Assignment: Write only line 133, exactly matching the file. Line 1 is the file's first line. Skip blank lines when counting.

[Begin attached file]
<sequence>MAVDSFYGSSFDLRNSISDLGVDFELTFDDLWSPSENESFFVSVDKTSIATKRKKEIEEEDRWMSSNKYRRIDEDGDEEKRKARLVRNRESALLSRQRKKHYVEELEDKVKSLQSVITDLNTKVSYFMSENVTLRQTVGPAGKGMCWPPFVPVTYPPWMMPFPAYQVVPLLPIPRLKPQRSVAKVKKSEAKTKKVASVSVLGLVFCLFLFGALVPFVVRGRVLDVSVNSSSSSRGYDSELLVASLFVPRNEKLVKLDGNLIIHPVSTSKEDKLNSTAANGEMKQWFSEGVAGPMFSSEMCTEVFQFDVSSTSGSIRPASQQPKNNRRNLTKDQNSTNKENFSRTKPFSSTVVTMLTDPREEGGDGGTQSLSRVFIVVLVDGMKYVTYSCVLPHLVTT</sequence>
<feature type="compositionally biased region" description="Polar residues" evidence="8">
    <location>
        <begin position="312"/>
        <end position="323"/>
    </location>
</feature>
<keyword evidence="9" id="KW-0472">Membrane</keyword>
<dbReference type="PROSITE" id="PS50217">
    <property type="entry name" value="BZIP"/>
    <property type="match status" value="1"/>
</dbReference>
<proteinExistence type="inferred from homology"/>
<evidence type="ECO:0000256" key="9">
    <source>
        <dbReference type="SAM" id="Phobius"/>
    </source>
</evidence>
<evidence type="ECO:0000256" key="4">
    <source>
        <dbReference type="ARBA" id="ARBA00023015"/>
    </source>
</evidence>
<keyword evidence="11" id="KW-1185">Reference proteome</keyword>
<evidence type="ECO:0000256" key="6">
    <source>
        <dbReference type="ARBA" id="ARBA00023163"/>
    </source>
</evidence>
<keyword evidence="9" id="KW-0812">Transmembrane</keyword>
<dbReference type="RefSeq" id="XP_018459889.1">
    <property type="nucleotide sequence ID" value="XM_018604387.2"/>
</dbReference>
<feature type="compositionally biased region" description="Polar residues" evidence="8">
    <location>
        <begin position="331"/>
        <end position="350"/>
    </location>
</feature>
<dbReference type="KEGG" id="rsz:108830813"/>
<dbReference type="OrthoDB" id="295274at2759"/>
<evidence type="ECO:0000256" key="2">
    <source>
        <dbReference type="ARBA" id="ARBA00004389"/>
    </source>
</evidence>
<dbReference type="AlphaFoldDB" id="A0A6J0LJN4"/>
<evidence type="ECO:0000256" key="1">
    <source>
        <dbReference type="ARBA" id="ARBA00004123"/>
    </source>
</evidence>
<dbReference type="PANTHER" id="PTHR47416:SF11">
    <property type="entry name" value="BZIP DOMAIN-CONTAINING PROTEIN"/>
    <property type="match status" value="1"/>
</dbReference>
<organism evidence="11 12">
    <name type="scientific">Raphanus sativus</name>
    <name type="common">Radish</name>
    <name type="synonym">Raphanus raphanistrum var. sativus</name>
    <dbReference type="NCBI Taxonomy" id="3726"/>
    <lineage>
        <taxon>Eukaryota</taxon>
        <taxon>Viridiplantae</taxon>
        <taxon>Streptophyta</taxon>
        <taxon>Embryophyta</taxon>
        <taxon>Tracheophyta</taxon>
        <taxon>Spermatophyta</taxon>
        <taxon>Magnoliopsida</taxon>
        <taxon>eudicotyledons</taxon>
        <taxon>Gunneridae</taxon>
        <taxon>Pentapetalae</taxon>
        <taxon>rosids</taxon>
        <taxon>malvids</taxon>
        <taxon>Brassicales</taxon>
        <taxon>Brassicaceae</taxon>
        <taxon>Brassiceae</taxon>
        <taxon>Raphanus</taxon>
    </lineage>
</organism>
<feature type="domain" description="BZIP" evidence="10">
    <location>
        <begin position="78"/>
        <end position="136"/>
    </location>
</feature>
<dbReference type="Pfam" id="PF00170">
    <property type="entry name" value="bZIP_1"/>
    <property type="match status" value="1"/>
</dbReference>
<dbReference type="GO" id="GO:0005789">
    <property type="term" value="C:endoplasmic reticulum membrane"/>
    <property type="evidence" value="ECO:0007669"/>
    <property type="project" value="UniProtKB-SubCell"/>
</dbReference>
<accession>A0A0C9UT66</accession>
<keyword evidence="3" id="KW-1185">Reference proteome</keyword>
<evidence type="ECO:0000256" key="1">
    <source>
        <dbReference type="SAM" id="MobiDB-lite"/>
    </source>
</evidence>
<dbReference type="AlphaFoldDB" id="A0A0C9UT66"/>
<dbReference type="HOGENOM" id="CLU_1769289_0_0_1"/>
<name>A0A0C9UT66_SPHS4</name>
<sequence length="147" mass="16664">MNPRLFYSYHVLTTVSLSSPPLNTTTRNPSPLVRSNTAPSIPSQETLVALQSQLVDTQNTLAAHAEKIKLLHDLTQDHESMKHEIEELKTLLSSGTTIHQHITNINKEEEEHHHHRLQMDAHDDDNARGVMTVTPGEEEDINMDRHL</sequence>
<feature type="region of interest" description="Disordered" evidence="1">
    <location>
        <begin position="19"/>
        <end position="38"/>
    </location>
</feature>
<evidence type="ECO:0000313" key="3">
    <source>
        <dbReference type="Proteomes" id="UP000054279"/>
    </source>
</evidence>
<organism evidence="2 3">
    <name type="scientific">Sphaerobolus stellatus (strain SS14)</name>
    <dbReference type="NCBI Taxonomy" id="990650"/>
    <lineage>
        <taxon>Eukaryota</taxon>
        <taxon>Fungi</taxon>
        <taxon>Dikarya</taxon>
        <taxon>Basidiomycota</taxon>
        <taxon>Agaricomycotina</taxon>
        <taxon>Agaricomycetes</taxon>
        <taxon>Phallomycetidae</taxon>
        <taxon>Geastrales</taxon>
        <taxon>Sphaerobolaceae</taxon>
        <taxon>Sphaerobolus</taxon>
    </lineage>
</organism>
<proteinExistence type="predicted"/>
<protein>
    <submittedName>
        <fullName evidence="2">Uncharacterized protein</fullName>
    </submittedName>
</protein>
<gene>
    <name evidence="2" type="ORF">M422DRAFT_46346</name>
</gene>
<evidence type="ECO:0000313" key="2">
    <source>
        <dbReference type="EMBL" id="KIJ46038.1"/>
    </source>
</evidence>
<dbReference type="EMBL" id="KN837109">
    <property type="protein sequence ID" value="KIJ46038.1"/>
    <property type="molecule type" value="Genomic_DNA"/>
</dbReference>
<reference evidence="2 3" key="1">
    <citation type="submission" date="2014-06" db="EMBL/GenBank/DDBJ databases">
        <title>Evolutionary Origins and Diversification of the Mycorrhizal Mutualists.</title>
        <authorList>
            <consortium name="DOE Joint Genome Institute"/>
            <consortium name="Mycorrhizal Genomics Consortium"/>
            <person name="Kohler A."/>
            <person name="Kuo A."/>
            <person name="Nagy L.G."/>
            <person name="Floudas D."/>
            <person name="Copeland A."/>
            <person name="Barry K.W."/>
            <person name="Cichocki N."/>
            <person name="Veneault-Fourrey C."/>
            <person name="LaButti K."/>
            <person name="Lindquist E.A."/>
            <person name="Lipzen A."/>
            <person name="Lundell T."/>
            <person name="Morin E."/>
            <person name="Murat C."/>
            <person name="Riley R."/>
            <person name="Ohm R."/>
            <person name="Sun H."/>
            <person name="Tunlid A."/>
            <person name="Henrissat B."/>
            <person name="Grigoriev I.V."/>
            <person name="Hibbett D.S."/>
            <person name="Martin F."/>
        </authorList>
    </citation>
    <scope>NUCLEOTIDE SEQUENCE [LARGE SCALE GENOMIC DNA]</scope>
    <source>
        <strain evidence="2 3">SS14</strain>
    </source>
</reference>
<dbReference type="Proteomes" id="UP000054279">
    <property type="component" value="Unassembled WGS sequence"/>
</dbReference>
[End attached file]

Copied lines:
</organism>